800.24/1160: Airgram

The Secretary of State to the Ambassador in the United Kingdom (Winant)

A–5. In replying to the Foreign Office’s communication set forth in your A–766, August 3, 9:15 a.m.,32 you should make the following statements after appropriate introductory phrases of acknowledgment and reference:

“As the Foreign Office is doubtless aware, the question of furnishing military supplies to the Government of Saudi Arabia has been considered by the Munitions Assignments Board in London, which is understood to have agreed in principle that such supplies should be provided in substantially equal measure by the Government of the United States and by the British Government. The Government of the United States is in accord with the view of the British Government that types and quantities thereof shall be determined upon the basis of needs for the maintenance of law and order in Saudi Arabia. In order to determine the nature and extent of these needs, an American military mission33 has proceeded from Cairo to Saudi Arabia and upon completion of its investigation will report to the War Department. It is believed that the findings of this mission will contribute to the establishment of a basis upon which the appropriate American and British munitions assignments authorities can act.

“In the interests of uniformity of procedure it is considered highly desirable that such military supplies as the British Government may furnish to the Government of Saudi Arabia be provided under terms of settlement analogous to conditions under which similar supplies are furnished by the Government of the United States. The British Government, therefore, may wish to inform the Saudi Arabian Government that questions of reimbursement will be deferred for consideration until after the termination of hostilities.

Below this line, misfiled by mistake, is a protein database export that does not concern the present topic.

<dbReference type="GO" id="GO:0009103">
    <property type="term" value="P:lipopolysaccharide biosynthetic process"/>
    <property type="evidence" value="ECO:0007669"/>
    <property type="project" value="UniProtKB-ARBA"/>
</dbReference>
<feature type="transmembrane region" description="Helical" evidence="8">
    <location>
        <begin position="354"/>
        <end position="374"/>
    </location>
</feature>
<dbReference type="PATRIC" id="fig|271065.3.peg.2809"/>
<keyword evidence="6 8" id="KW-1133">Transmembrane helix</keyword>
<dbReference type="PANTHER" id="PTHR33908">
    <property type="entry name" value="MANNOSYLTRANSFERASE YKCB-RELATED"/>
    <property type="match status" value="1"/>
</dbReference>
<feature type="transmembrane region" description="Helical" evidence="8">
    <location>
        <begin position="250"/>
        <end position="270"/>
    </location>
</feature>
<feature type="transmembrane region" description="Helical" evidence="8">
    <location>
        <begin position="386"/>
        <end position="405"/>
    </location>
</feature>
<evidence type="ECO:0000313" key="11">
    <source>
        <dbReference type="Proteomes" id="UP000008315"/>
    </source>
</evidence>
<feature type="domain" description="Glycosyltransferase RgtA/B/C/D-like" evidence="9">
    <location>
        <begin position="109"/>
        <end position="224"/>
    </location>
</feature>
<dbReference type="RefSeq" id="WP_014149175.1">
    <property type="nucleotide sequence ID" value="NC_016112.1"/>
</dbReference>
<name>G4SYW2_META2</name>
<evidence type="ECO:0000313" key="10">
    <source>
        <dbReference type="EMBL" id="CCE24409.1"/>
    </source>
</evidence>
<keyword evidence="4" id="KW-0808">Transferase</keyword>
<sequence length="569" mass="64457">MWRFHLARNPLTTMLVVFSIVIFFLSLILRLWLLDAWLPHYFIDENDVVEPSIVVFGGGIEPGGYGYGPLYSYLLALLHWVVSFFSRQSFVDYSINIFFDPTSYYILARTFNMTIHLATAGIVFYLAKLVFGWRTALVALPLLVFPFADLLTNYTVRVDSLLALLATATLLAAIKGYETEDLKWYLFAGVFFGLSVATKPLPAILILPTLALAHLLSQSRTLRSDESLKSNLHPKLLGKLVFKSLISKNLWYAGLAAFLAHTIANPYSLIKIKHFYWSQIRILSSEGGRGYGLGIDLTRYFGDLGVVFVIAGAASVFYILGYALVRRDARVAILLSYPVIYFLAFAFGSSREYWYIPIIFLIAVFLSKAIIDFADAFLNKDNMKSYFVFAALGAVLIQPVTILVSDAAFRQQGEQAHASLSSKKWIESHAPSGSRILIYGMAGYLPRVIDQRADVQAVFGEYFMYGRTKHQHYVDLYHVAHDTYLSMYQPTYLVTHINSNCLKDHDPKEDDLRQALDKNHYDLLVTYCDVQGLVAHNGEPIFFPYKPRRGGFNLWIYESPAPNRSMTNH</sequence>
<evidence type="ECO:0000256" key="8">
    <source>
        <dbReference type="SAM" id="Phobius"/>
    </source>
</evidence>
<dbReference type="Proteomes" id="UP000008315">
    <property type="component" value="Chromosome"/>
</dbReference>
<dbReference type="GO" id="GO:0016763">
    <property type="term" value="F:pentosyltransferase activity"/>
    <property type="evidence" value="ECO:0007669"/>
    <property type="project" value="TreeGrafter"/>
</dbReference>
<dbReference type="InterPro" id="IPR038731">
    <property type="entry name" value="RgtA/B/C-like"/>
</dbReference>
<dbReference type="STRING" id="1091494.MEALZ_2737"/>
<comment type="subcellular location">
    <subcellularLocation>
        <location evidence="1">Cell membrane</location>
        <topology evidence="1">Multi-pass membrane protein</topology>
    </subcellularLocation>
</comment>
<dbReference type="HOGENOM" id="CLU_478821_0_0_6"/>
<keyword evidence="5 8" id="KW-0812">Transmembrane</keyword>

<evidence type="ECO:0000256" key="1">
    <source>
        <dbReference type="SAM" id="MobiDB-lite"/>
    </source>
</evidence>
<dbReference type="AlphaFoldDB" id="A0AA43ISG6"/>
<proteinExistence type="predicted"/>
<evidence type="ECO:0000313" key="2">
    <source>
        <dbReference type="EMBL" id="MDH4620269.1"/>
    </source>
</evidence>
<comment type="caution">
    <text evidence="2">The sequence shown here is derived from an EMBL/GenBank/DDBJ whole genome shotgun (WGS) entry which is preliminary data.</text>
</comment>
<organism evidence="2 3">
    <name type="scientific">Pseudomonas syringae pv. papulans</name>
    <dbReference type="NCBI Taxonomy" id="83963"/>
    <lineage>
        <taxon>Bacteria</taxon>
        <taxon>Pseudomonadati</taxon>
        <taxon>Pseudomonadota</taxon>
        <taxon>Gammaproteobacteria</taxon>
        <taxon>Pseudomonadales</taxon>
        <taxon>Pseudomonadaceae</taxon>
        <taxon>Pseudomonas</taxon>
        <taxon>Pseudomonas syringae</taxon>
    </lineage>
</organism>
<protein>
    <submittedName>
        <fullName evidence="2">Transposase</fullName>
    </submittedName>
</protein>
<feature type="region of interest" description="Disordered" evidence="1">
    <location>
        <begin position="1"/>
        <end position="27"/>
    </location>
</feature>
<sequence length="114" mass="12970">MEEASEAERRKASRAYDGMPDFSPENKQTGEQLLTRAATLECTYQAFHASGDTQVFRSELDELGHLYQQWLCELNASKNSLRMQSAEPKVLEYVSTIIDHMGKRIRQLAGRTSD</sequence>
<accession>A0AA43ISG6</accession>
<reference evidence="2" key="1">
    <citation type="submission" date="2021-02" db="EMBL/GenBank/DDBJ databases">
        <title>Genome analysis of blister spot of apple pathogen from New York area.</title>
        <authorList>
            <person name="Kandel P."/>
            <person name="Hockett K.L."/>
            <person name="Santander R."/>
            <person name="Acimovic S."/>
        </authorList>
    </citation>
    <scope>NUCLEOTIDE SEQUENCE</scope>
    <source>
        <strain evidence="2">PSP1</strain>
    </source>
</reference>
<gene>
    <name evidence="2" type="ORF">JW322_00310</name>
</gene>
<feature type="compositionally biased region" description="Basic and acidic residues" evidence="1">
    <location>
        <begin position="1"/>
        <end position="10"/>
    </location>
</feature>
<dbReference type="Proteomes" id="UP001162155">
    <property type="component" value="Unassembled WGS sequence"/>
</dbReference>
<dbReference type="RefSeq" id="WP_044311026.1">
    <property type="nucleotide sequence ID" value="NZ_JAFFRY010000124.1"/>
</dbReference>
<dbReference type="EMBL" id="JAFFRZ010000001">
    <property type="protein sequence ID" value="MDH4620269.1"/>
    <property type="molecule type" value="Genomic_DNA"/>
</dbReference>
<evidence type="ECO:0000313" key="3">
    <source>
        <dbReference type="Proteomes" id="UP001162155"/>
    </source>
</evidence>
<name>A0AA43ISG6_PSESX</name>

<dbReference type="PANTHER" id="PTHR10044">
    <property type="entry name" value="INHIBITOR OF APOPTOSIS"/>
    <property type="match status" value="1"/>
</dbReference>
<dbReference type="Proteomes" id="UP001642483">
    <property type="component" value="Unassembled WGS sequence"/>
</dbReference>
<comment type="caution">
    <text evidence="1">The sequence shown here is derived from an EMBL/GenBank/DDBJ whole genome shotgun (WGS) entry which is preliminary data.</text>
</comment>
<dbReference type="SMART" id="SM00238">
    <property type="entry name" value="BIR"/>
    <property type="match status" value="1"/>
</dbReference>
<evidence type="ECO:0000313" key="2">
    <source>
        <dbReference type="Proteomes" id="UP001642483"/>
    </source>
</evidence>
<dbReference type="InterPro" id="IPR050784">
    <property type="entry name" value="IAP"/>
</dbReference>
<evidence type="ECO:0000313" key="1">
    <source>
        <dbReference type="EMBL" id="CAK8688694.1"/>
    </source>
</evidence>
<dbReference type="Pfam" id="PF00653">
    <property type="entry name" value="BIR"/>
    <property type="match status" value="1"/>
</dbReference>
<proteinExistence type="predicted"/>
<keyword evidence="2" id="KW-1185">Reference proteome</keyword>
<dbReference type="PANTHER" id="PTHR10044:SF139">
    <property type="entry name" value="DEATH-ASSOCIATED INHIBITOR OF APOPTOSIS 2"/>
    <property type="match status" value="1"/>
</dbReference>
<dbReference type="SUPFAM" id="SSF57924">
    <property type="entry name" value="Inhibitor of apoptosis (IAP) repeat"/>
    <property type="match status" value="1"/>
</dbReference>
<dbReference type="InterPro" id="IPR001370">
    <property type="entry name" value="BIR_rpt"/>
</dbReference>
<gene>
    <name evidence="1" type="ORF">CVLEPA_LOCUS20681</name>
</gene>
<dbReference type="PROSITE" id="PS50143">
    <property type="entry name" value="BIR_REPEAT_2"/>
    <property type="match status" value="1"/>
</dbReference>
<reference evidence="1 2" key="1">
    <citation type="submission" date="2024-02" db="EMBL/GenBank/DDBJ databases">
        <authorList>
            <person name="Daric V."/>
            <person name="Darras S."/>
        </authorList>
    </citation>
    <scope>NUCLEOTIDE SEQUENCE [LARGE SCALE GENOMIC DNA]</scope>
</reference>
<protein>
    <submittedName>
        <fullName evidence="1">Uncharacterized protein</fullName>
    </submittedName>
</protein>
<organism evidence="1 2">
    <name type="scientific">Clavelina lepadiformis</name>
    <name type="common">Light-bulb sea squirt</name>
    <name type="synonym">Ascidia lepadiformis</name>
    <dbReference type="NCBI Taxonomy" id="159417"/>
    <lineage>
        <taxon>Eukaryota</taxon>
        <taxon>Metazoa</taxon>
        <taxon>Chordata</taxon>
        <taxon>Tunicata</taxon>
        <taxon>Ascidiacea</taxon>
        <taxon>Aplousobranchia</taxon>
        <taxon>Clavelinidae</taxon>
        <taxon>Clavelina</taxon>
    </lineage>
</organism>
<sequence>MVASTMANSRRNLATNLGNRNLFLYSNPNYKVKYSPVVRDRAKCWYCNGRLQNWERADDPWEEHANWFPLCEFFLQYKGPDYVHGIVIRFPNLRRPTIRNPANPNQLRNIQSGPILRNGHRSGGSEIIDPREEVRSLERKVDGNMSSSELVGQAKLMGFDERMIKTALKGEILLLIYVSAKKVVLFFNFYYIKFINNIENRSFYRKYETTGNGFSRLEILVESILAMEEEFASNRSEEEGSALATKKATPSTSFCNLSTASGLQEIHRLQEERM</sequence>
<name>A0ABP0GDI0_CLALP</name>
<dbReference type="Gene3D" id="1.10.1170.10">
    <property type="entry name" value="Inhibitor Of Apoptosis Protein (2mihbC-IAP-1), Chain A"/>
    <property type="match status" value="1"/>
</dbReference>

“With respect to procedural questions raised in the Foreign Office’s communication regarding requests for and assignments of munitions, it is confirmed that it is the policy of the Government of the United States to receive direct inquiries from officials of independent countries (except Turkey for which a special exception has been made) [Page 671] regarding the availability of American military supplies to meet their needs and to furnish such supplies to them if it is feasible to do so.34 It follows, therefore, that the Government of the United States considers that the above policy is incompatible with the establishment of exclusive channels through which requests for and allocation of military supplies with respect to such independent countries are made.”

  1. Ibid., p. 885.
  2. For correspondence regarding this mission, see ibid., pp. 903 ff., passim.
  3. For correspondence regarding this policy, see Foreign Relations, 1943, vol. iv, pp. 1 ff.